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The Road to Cuzco
The route from Puno to Cusco followed a spectacular river valley, with several groups of pink flamingoes, surrounded by mountains that influenced the weather with build up of thunder clouds that often threatened our path and storms and showers in the distance.
Typical of weather pattern in the altiplano region was clear and warm in the morning and then short torrential downpours in the afternoon. We were heading into rainy season where downpours were brief and drenching as opposed to our day long miserable drizzle and rain in Brasil! We had 3 days cycling 400km to Cusco and the first day brought the typical weather, farmland scenes and distant snowcapped mountains. We stayed in Ayaviri, a small industrial market town with a beautiful cathedral and plaza. Unfortunately it was where I caught a bad case of gastro, so I had to enjoy the next 2 days in a sleepy haze in the truck and missed out on 2 stunning cycling days – some long gradual climbs to 4350m, rolling hills, Inca ruins and traditional villages. It was still stunning as we wizzed past in the truck but not the same feeling with sun on your back and wind in your face, seeing expressions on local faces and smelling fresh mountainous air! There will be more cycling days like these, most important was to get well for Cusco, gourmet, I mean Inca capital of South America and our 2 day Macchu Picchu trip!
Cusco is a fabulous city, whilst the centre is touristy, it is also also beautiful, our hostel has great views over tiled roofs down to main plaza with beautiful church, cathedral and historical buildings. There are some fantastic restaurants, great shopping and good museums although I didnt quite get to the museums! We had 3 rest days in Cusco, the first day was spent walking around the town, enjoying the architecture, cobbled streets, some shopping, mostly just looking and a relaxing lunch.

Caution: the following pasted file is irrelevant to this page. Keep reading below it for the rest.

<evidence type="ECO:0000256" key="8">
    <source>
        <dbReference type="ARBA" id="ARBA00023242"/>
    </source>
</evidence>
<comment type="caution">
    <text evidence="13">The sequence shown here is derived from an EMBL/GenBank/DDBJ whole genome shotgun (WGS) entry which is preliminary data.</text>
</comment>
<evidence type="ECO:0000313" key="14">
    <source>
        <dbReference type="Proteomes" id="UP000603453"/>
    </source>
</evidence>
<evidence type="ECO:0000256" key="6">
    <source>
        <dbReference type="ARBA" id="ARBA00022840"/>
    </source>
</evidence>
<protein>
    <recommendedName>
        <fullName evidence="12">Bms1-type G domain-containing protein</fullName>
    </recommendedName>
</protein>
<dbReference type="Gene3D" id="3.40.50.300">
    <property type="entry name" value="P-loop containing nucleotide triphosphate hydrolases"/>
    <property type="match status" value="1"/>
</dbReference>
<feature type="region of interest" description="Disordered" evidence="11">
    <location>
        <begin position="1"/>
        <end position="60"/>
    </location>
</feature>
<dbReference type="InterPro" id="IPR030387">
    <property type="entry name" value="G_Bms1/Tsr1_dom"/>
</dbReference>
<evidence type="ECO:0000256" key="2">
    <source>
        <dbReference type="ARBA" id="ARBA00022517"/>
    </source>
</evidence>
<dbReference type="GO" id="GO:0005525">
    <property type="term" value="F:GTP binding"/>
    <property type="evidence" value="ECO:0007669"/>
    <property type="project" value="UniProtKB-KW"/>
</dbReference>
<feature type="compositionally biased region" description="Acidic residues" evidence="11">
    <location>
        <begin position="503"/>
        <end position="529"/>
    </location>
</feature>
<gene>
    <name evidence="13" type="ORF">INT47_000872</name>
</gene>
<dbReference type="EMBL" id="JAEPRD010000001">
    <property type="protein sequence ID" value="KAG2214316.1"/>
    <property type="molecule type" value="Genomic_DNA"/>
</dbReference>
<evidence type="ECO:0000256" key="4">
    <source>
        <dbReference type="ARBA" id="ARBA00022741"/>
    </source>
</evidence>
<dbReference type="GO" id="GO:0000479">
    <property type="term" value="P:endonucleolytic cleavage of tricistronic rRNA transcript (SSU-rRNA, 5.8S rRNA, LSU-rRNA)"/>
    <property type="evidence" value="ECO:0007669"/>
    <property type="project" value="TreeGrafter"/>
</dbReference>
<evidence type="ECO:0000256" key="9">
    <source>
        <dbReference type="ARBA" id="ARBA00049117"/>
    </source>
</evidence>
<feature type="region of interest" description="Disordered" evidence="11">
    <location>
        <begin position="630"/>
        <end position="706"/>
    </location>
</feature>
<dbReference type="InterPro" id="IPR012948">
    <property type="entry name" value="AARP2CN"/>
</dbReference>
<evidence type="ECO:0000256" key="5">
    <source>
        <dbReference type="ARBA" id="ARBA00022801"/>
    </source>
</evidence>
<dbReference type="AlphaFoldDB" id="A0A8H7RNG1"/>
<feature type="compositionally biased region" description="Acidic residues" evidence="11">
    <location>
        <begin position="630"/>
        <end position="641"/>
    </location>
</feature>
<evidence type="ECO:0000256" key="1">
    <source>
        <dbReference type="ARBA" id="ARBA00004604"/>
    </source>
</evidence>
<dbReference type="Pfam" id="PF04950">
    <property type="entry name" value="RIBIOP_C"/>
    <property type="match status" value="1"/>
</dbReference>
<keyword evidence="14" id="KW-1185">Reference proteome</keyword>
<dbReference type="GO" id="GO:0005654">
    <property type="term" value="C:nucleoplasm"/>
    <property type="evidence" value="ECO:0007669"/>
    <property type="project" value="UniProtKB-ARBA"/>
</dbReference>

I then took a 2 day trip to Macchu Piccu "The Lost City of the Incas" with 8 other cyclists from the group. Our trip took us through the scenic Sacred Valley, stopping at a llama farm and textile centre, archaelogical sites of Pisac and Ollantaytambo, and stop for lunch at Urubamba.
The stunning train ride from Ollantaytambo took 1.5hours through the Vilcanote River Valley with stunning views of the river, towering mountains and rain forest.
Arriving in Aquas Caliente, the base from which Macchu Picchu is visited, which is known for its hot springs, and otherwise is filled with hotels, restaurants and shops. We had an early departure in the morning to catch 5.30am bus up to the Macchu Picchu site, the bus snakes up the mountain with the rain forest below and the mountains towering around and as you ascend, you feel you are heading for the clouds. There are many visitors obscuring ones views but this doesnt take away from the impressive Inca site. Built in 15th Century by the Incas for purposes not confirmed (several theories refer to agricultural testing, religious or prison site) and not discovered and hence plundered by the Spanish, but left for rain forest to cover it. Whilst previous explorers came across it, it was brought to the world's attention by American historian Hiram Bingham in 1911. We spent the morning wandering around the ruins and then hiked up Huayna Picchu for some more impressive views of the site. I had always wanted to do the Inca trail and visit Macchu Picchu, and whilst I did not have the time to do the 4 day trail this visit, I now feel more inspired and eager to hike this beautiful region and country and I am certain that Macchu Picchu would be as impressive on a second visit!
Posted By Natasha Barker aka Tiffy to Tiffy's Travel at 10/29/2009 08:20:00 AM
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